In terms of the anthem tour, the game in Birmingham a few days ago marked the end of the third inning. It was game 36 out of 109, meaning that I had completed one-third of this anthem adventure. So it’s probably time to do a mid-course assessment.
I know that I haven’t yet blogged about the games in Tennessee and Alabama (and now several in North Carolina), which regular readers of this blog have probably noticed. While I might offer explanations and excuses, at this point let me simply list some challenges that I’ve routinely encountered and some of the things that I’ve learned in the first month in Florida and the last six weeks with Bonnie and Arby. Within days, I am sure, I’ll get a posting made of each missing game, mostly in the sequence of the tour. (You can check the schedule on the website: www.anthemtour.com.)
In short, I have learned how hard it is to shift gears, often quickly, between so many different kinds of work associated with this project—how difficult it is daily to travel, sing, write, and publish the blog. On an average day, I
· drive Arby about 200 miles
· park and hook-up the RV
· unhitch Toad and drive it to the ballpark
· do vocal exercises
· deal immediately (and hopefully inconspicuously) with idiosyncratic sound systems that distract with feedback and delay
· stay focused on the words, pitch, and phrases of the anthem
· take photographs of fans, ballparks, and players
· talk with staff, players, and fans
· transcribe my notes and elaborate them into a blog draft
· sort through pictures
· revise and revise the blog draft
· upload and format pictures
· re-contact teams about upcoming games and arrival instructions.
And occasionally I must
· deal with late afternoon traffic (like that with construction on I-65 in Birmingham shortly before the Barons’ game or in Atlanta’s typical Friday afternoon jams)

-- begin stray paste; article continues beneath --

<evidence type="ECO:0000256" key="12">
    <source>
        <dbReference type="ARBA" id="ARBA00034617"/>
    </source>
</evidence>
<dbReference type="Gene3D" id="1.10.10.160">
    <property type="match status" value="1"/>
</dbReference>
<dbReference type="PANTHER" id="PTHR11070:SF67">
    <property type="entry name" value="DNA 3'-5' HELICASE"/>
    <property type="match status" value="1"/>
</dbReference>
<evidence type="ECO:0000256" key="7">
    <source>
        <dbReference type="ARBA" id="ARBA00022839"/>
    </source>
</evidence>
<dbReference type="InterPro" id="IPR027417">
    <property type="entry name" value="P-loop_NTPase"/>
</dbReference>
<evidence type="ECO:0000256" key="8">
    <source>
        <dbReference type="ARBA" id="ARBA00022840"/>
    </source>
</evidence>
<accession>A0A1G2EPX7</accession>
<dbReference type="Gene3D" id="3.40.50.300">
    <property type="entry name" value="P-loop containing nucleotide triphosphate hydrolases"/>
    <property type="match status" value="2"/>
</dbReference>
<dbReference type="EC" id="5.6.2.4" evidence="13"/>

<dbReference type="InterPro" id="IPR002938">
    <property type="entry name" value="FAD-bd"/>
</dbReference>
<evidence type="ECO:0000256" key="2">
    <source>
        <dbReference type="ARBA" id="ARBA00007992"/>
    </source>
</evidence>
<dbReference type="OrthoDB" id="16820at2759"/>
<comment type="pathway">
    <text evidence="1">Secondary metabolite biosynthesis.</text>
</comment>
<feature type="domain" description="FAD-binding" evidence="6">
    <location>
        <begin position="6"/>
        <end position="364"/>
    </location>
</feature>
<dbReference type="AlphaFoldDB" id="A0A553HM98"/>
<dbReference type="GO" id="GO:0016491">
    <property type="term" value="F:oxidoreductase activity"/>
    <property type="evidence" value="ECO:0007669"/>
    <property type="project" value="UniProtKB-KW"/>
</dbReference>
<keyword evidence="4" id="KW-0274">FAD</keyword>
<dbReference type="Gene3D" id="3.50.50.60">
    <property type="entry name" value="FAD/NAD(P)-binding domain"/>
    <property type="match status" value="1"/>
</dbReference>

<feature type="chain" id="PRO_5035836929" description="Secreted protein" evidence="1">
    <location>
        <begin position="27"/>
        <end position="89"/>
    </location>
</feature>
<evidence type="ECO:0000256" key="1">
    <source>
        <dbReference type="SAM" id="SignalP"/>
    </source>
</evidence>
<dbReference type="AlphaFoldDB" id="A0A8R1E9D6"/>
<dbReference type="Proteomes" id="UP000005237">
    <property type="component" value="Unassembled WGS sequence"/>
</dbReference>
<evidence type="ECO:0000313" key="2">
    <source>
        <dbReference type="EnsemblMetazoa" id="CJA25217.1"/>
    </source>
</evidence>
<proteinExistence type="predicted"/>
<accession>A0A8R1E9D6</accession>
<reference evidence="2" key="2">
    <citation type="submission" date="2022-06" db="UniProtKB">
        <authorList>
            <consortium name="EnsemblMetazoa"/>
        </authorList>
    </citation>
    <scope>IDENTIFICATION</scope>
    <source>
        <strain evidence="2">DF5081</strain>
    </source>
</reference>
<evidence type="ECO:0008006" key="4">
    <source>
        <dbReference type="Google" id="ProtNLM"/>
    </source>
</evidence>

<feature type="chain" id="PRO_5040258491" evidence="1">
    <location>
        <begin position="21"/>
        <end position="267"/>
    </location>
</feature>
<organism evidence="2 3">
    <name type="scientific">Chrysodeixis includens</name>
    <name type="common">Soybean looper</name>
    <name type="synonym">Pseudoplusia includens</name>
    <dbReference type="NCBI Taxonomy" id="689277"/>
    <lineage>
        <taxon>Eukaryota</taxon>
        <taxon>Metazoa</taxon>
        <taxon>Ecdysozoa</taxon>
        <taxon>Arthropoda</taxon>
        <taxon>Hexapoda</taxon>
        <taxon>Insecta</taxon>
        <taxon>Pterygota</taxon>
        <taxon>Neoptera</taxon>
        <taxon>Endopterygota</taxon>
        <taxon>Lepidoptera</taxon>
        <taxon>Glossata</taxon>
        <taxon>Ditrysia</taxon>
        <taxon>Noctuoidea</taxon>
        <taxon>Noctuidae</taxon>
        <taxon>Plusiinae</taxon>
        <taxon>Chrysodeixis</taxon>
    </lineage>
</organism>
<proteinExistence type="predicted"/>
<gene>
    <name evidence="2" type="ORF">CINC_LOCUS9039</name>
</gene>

· speak coherently with the press
· write notes to friends and teams’ staffers
· find food and sleep.
So I’ve fallen behind in the pace of my posting. Each time that I get a day off—like yesterday—I think that I’ll be able to get caught up. Then I realize that maintenance issues for Arby and Toad need to be addressed (like getting oil changes and new tires) and that some afternoons need to be spent sightseeing or in museums with Bonnie.
So what have these challenges and tasks taught me?
I have increased admiration for journalists like Chris Erskine who regularly write columns and meet deadlines.
I have increased understanding of the difficult travel and work routines of baseball scouts who sit through so many innings, make detailed notes on so many players, file crucial reports, and avoid eating ballpark food at dinner-time day after day.
I have increased respect for RV operators, especially those who drive with towed cars and those who trouble-shoot and repair the mechanical systems in their vehicles.
I have increased appreciation for photographers with imaginative eyes and for graphic designers who crop and position pictures in publications.
I am increasingly thankful for Bonnie’s presence and patience. She makes long journeys joyful, reading books to me, finding fun places to eat, talking to me about possibilities for exploration, and driving Arby and Toad at times to give me time to write or recuperate. She eases my anxieties about travel delays by figuring out alternate routes when traffic snarls. And she tolerates so well my odd rhythms of eating and sleeping when I regularly disrupt normal dinner times by singing and when I stay up late or rise early simply to work.
|Sitting alone before a game, Bonnie's patience is displayed.|